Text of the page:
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Living With Pertussis

Though pertussis is not a lifelong illness, it can be debilitating and have a relatively prolonged course. Before widespread immunization programs in the developed world, pertussis was one of the most common infectious causes of morbidity and death. Fortunately, universal childhood vaccinations reduced the number of cases of pertussis in infants and children dramatically. However, the number of adults with pertussis has recently started to rise, probably because immunity from the vaccine may decrease with age.

What to Expect

Pertussis can last up to 3 to 6 months.

In infants, the illness can be severe and even fatal. Infants commonly present with apneas, gasping, gagging with coughing, and worse complications, ultimately resulting in death.
School-age children will often present with the classic symptoms discussed earlier.

Older children and adults often present with a prolonged cough but may also present with complications of dizziness, sleep disturbances, and even rib fractures.

Managing Pertussis

Prevention is the first and most important step. Childhood immunization reduces the risk of catching pertussis, and universal immunization of all infants can limit exposure by reducing the overall number of cases. Because the risk of transmission of B pertussis within households is high, treating with antibiotics is widely recommended for household contacts of pertussis cases.

If recognized before the harsh coughing phase, early treatment can help shorten the course. Otherwise management is typically supportive, as symptoms will gradually improve with time. Cough medicine is not recommended and likely will not be helpful.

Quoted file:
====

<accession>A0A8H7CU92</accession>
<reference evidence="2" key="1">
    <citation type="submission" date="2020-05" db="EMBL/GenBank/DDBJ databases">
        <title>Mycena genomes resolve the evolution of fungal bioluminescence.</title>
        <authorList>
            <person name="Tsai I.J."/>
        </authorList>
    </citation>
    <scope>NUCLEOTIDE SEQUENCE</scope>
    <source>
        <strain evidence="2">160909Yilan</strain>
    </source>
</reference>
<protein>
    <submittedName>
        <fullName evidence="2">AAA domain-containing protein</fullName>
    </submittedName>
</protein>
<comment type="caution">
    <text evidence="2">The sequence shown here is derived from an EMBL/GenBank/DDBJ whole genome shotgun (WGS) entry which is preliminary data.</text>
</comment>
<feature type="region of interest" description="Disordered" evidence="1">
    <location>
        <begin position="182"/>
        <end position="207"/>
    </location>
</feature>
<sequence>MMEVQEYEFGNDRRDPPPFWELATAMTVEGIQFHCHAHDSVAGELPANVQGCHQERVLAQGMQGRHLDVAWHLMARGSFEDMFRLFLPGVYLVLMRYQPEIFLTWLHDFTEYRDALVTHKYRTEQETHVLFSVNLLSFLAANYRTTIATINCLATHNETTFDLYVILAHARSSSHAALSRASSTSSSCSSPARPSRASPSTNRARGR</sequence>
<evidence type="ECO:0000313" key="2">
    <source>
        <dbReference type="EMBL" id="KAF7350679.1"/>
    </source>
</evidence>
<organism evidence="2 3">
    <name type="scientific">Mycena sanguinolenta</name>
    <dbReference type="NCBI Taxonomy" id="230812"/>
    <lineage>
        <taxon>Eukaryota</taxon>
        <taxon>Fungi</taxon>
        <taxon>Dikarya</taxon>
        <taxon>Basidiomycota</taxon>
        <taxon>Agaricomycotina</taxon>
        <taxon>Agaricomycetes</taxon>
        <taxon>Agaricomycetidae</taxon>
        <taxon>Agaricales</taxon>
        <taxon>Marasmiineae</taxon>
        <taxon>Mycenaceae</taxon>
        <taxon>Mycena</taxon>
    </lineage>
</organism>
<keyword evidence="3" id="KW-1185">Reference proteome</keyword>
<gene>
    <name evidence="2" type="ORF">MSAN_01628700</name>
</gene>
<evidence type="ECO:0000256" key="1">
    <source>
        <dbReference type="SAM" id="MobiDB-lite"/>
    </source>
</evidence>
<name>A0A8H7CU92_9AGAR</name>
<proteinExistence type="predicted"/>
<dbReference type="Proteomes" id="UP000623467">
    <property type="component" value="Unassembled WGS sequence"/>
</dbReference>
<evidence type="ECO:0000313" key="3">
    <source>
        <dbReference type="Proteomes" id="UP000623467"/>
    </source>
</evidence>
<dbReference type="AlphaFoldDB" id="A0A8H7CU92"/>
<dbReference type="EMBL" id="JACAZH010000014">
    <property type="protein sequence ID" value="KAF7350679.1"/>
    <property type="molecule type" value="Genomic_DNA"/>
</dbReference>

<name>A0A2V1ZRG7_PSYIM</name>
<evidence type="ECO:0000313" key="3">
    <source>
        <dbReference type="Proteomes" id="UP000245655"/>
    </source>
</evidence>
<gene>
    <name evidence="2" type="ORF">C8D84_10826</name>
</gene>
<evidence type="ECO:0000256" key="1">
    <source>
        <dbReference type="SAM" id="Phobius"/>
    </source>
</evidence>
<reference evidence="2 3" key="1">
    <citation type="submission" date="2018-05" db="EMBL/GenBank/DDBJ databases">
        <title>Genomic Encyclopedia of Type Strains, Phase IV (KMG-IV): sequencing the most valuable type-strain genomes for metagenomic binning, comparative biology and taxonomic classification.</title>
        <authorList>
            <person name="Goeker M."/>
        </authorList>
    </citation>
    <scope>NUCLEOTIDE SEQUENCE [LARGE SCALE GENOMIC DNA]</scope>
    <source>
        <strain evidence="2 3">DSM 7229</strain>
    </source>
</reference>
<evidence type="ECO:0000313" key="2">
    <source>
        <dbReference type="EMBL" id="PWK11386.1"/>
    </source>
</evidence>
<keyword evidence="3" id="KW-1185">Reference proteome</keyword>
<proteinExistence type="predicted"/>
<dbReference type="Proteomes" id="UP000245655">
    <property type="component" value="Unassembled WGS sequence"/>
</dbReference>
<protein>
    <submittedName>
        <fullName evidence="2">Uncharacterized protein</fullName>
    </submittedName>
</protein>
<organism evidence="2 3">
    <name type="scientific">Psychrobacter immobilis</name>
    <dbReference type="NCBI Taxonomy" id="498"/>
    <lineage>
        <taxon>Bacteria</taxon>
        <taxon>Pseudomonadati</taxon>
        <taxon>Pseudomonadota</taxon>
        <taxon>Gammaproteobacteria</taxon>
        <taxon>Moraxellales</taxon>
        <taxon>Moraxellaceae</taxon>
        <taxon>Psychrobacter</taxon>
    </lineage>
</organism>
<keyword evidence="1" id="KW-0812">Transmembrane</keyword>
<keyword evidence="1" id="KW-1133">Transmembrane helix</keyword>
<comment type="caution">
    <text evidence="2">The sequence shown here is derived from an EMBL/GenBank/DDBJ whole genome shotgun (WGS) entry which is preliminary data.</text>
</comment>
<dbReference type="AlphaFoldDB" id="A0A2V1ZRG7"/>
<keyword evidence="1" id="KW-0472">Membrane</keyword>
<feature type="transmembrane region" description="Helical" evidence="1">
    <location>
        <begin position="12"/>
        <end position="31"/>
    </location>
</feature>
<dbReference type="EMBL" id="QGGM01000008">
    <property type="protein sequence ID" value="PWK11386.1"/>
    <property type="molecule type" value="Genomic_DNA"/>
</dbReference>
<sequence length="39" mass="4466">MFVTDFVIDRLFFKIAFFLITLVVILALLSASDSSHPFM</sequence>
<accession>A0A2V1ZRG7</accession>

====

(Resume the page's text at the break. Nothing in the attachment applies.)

A vaccine called Tdap can help protect adolescents and adults against three diseases: tetanus, diphtheria, and pertussis. Because immunity from the childhood vaccine decreases over time, a "booster" vaccine is recommended for all adults 19-65 years, and for older adults who will be in contact with babies less than 12 months old.

Tips for managing pertussis and reducing the risk of spreading it:

  1. Follow the schedule for giving antibiotics exactly as your doctor prescribed.
  2. Try your best to keep your home free of any irritants that can trigger coughing, such as smoke, dust, and chemical fumes.
  3. Use a clean, cool mist vaporizer to help loosen secretions and soothe the cough.
  4. Practice good handwashing.
  5. Drink plenty of fluids, including water, juices, and soups and eat fruits to prevent dehydration (lack of fluids).
  6. Eat small, frequent meals to help prevent vomiting (if occurring).

Finding Support

With the support of your doctor, you can be made aware of the symptoms that you need to look out for in case complications arise. Depending on how debilitating your illness is, your doctor may provide a letter to the school or employer regarding your illness to facilitate flexibility in your work or school duties or schedule. Many people are still able to attend work and school with the illness once they are no longer contagious.

The Lung Association recommends patients and caregivers join our Living with Lung Disease Support Community to connect with others facing this disease. You can also call the Lung Association's Lung HelpLine at 1-800-LUNGUSA to talk to a trained respiratory professional who can help answer your questions and connect you with additional support.

    This content was developed in partnership with the CHEST Foundation, the philanthropic arm of the American College of Chest Physicians.

    Page Last Updated: March 13, 2018

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